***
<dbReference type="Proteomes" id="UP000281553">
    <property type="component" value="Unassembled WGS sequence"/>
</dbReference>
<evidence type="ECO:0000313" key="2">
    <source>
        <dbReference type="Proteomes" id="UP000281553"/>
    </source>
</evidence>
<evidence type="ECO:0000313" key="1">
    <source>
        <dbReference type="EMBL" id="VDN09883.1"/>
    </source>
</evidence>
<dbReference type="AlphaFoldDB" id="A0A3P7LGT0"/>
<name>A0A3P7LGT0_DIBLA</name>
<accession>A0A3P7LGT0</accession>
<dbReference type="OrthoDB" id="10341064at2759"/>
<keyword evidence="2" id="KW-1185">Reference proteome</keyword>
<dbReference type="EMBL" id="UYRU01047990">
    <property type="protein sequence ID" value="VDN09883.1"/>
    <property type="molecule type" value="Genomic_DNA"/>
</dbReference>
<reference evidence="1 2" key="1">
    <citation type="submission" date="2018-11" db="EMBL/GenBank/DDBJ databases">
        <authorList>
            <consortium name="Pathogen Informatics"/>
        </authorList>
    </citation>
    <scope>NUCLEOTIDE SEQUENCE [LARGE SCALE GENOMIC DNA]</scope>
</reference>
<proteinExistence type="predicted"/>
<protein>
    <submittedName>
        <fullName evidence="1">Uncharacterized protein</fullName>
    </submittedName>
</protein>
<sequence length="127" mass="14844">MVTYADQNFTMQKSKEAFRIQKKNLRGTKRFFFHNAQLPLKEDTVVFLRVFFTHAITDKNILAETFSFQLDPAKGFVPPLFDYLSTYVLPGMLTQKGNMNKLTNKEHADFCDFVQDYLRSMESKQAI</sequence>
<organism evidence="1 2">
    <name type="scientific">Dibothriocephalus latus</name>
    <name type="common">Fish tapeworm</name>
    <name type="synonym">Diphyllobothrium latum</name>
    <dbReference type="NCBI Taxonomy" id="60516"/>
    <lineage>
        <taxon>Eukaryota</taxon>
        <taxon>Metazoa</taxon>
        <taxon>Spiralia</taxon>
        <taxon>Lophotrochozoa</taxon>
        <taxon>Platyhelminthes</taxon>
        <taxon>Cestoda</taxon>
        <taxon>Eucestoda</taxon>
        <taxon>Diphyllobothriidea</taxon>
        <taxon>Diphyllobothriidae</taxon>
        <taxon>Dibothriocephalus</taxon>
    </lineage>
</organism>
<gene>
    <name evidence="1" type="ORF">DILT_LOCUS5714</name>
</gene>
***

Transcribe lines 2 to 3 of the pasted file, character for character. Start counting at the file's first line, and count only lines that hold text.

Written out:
    <property type="component" value="Unassembled WGS sequence"/>
</dbReference>